Upper School Campus' White Cedars Get 10 Year Check-Up

On the 27th of February, Justin Arseneault from the Maryland Department of Natural Resources stopped by the Indian Creek Upper School campus to help members of the Creek Goes Green Club to evaluate a 10-year-old stand of White Cedar trees. The trees were planted when the Upper School opened as an effort to revitalize a local, yet endangered, species. Spear-headed by Dr. Maryellen Polvino-Bodnar, the trees were planted by students in a low-lying area that emulated their natural ecosystem.

Mr. Arsenault, a Project Forester with the Forest Service, was able to determine that all the trees were disease free and healthy, although, overcrowded. (The reason for the overcrowding is that the trees have had a much higher survival rate in their environment than was originally anticipated.) He suggested that the roughly tenth of an acre stand be reduced to 30-40 of the strongest trees in order to maximize the stand’s ultimate survival. He instructed a handful of club members and faculty advisor Tricia Roth on identifying the best trees to keep, how to properly remove the remaining trees, and how to protect the trees from animals and invasive species.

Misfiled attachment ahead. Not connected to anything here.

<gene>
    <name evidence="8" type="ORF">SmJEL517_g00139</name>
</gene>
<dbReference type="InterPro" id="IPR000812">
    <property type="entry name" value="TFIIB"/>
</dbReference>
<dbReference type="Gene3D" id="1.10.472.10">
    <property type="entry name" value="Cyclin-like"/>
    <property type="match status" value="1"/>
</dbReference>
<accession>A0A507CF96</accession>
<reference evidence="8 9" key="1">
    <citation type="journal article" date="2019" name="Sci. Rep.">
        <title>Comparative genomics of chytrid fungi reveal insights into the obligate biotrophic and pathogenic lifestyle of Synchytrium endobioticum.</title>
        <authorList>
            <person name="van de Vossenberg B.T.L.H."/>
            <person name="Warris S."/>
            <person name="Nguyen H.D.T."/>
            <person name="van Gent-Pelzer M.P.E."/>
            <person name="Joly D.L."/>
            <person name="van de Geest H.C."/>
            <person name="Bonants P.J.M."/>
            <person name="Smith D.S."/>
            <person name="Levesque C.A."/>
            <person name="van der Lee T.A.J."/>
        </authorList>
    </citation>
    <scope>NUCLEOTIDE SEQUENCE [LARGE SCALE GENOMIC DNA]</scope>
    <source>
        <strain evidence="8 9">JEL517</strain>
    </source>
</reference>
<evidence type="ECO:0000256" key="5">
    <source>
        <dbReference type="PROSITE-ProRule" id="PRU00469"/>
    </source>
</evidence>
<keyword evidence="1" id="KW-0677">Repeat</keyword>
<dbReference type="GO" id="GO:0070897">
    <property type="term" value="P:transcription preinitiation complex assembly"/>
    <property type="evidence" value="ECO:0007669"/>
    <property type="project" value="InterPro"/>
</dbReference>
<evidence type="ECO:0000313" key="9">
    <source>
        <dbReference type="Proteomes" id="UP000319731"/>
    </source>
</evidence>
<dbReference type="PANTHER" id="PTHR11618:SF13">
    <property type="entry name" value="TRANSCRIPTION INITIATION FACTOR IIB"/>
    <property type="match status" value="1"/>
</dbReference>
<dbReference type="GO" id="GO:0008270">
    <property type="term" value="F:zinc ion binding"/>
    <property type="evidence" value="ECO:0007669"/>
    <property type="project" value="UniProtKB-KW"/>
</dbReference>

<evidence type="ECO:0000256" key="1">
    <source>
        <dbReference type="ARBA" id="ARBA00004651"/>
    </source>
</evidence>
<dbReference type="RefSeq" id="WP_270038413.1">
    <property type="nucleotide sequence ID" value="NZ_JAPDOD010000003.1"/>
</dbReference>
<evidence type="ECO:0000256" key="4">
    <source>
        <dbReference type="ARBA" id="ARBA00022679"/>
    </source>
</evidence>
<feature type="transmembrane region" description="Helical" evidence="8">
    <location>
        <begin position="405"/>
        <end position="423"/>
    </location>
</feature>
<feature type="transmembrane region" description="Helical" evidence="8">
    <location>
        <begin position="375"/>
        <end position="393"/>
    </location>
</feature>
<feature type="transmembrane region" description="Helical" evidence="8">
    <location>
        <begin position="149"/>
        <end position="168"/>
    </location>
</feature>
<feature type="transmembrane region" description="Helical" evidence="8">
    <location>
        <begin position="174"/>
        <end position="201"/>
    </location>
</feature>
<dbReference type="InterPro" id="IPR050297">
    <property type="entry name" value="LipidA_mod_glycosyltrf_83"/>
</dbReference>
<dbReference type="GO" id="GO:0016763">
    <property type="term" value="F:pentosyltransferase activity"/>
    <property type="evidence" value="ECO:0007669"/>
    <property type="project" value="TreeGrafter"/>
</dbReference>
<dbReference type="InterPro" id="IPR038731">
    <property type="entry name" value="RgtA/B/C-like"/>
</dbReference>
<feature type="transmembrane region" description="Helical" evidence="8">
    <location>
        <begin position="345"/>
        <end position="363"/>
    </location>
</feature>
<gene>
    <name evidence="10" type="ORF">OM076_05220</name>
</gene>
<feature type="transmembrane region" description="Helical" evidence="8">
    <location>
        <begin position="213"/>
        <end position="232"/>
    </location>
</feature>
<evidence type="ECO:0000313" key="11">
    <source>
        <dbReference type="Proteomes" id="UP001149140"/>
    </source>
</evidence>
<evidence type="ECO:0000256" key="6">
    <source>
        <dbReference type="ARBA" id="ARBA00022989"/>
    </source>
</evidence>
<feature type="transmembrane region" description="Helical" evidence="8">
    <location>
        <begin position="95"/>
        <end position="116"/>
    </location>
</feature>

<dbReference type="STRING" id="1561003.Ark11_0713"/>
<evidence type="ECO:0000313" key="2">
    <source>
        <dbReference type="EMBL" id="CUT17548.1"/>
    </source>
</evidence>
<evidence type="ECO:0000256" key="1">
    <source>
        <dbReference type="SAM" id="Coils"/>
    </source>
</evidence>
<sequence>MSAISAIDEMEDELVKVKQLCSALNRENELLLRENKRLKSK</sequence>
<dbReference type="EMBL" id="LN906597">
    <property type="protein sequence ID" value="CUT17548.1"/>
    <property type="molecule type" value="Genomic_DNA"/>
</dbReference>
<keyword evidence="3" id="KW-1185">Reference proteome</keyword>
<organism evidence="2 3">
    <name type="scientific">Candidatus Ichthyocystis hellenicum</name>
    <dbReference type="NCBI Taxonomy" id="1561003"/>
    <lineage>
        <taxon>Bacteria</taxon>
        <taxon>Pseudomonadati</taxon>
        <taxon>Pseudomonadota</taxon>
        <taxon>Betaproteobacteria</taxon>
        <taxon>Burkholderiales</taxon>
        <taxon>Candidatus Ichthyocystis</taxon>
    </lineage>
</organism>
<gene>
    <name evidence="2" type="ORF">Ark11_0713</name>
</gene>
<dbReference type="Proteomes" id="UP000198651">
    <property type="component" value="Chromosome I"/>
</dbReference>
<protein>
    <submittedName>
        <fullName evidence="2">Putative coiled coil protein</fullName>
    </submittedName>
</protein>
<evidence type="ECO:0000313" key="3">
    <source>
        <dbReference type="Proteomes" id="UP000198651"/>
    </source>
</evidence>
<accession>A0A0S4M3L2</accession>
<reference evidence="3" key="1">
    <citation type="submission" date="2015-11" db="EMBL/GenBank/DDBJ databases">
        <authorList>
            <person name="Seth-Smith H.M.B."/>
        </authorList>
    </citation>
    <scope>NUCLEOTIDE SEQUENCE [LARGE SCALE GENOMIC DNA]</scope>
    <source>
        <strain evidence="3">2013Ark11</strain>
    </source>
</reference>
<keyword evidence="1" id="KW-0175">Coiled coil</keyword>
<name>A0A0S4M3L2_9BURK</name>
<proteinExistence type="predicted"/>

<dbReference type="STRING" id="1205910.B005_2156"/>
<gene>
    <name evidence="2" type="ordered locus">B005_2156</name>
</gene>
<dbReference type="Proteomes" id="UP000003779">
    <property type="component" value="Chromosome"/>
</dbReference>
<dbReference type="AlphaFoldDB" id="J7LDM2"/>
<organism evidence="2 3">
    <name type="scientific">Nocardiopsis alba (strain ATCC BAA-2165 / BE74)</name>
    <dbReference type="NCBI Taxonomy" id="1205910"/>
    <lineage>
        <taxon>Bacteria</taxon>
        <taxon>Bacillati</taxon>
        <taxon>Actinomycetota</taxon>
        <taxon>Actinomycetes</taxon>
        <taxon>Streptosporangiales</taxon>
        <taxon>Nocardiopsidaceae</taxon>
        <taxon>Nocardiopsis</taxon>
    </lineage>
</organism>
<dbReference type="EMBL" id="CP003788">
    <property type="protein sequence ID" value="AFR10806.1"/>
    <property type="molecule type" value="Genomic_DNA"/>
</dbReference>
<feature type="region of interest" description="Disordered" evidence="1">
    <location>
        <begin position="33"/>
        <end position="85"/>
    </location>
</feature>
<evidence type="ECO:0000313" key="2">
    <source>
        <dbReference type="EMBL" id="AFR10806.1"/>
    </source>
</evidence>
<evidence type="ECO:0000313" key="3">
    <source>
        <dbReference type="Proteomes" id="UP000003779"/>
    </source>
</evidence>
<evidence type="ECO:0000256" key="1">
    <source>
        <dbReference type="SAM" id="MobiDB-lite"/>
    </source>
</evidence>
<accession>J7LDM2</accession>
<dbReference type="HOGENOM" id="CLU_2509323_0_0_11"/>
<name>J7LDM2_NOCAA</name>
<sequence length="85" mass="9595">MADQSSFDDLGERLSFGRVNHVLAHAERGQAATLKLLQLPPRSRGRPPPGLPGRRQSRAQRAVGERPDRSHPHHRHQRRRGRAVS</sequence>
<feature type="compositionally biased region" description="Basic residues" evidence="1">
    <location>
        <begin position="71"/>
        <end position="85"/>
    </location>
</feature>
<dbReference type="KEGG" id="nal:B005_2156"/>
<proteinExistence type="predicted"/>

The club plans to act on Mr. Arseneault’s advice this Spring in time to celebrate the 50th anniversary of Earth Day.